Dealing with Surgery After Remicade Infusions

Dealing with Surgery After Remicade Infusions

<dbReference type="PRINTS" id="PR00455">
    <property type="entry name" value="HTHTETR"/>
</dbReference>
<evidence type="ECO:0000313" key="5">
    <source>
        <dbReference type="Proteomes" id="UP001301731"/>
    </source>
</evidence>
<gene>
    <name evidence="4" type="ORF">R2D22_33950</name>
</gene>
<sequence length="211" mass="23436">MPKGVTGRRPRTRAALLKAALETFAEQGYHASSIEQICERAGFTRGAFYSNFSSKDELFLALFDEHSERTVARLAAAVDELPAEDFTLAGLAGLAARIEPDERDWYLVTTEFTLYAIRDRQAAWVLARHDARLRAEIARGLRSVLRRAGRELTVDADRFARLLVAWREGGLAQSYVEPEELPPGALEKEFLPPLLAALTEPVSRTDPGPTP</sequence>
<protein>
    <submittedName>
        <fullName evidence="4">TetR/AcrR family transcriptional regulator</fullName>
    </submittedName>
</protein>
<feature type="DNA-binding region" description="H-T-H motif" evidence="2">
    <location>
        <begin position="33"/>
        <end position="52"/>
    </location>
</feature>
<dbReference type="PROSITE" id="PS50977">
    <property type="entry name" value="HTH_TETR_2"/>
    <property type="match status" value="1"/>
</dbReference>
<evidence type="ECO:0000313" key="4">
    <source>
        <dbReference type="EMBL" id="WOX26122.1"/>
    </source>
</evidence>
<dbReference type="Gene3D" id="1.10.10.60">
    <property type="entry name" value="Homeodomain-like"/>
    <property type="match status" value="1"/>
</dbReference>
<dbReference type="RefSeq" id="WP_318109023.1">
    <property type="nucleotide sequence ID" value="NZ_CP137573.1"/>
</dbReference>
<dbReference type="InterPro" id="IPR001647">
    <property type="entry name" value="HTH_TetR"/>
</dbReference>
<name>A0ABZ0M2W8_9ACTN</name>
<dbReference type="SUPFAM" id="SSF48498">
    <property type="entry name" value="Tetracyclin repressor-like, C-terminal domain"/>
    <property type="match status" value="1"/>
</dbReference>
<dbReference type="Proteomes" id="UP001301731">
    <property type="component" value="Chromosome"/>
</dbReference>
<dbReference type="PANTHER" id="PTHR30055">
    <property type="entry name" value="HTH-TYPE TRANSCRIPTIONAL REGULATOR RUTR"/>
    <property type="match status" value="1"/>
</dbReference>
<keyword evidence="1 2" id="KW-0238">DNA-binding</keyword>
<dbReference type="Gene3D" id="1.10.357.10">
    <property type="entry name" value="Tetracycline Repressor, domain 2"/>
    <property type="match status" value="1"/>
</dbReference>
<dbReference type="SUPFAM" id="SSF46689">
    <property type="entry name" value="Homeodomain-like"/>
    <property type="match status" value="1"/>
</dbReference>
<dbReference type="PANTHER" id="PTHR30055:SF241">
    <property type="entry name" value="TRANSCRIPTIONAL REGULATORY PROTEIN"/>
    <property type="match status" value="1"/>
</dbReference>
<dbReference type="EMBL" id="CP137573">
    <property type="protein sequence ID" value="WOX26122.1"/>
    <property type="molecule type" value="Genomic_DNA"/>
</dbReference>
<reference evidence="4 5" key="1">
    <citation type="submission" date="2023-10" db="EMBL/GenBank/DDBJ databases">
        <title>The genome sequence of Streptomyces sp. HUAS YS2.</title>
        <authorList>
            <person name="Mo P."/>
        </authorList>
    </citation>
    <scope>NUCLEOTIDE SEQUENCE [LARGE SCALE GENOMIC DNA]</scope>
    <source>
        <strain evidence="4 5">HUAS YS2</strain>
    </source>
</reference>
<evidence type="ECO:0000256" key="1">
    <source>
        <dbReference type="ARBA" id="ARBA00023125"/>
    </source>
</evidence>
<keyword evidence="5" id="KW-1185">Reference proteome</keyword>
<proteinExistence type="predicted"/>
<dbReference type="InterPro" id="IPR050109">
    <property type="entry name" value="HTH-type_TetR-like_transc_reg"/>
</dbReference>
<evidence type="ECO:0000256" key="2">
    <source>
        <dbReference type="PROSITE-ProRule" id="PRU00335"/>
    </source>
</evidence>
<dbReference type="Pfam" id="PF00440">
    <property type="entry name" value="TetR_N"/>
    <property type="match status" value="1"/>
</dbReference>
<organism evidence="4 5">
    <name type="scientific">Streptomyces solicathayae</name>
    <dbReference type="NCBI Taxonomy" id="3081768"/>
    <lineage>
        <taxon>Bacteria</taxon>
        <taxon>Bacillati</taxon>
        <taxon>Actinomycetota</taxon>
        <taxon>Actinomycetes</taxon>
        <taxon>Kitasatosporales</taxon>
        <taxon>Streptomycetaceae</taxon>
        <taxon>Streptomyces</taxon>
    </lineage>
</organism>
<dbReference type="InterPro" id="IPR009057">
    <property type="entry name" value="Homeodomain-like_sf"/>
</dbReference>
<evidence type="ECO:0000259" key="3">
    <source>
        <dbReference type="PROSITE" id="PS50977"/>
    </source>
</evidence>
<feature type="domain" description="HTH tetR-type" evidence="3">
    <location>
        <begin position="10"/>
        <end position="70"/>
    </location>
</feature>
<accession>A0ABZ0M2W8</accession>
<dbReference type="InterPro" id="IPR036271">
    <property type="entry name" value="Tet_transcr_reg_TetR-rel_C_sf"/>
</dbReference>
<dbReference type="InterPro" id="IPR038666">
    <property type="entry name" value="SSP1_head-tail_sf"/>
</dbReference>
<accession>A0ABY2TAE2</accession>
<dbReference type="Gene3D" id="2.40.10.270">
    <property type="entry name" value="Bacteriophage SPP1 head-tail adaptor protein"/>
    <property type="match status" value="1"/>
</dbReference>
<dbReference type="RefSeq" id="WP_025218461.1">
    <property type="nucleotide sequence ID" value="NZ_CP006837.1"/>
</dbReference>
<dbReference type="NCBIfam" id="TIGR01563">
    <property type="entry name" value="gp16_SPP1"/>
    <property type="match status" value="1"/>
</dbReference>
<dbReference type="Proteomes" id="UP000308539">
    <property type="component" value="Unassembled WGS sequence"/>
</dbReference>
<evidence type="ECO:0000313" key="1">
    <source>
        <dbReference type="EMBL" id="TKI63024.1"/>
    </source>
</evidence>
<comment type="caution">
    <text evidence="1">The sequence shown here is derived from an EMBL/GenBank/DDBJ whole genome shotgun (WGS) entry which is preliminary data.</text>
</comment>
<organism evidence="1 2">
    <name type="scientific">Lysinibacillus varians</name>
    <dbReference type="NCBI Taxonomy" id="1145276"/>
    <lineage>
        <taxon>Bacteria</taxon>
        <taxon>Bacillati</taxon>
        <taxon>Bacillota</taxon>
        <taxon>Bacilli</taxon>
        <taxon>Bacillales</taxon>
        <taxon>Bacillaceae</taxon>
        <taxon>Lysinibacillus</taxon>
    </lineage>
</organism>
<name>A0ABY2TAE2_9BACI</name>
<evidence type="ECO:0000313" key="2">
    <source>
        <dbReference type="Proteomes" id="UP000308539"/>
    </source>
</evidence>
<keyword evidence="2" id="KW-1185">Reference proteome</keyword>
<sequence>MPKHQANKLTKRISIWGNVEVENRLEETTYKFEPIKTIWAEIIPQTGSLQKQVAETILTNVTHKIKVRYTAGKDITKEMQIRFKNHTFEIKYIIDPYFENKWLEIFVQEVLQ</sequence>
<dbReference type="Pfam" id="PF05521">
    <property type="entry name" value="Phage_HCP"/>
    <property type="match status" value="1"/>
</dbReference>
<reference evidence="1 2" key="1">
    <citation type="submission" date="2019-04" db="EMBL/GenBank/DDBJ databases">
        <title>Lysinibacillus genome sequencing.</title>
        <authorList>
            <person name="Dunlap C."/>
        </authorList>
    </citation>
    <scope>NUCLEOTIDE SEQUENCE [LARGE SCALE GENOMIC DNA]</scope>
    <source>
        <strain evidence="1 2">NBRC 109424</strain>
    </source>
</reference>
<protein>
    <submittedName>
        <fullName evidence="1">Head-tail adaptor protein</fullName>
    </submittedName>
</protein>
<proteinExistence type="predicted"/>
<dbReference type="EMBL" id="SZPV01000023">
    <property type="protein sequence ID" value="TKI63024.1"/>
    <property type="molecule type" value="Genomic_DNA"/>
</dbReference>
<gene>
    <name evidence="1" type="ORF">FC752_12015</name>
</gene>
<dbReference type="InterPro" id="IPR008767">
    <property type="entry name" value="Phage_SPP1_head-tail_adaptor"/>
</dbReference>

In my last column, I wrote about how I had been experiencing side effects while receiving my Remicade (infliximab) infusion. This was due to the buildup of antibodies to the medication while off it for a prolonged period. There was a plan to receive IV Benadryl before my infusion to prevent these effects. I’m happy to report that it worked. The infusion went smoothly, and I experienced no side effects. The night before my infusion I realized that I had forgotten to contact my doctor about an upcoming surgery. You are supposed to be off Remicade for at least four weeks prior to and four weeks following any surgery. This is because Remicade is a biologic medication and it can delay healing from surgery and increase the risk of postoperative infection. I was scheduled for eye muscle surgery on June 22. I have exotropia, meaning my eyes face outward giving me double vision. Wearing glasses usually corrects the double vision, but my eyes had reached a point where glasses were no longer enough, and surgery was my only option. I called my GI doctor first thing in the morning to get permission to receive the infusion. This was No. 3 of the loading doses, which are very important to receive on time, otherwise, you may need to start the loading doses all over again. He told me that even though the surgery was less than four weeks away, it was OK because eye muscle surgery is not as invasive as orthopedic or gallbladder surgeries. So I was good to receive the Remicade. After my infusion, I saw my orthopedic doctor, where I faced a new obstacle. I found out that I would need surgery in less than one week. My surgeon wanted to do a left shoulder arthroscopy to check whether I had an infection in the tissues or bone surrounding the prosthetic from my shoulder replac
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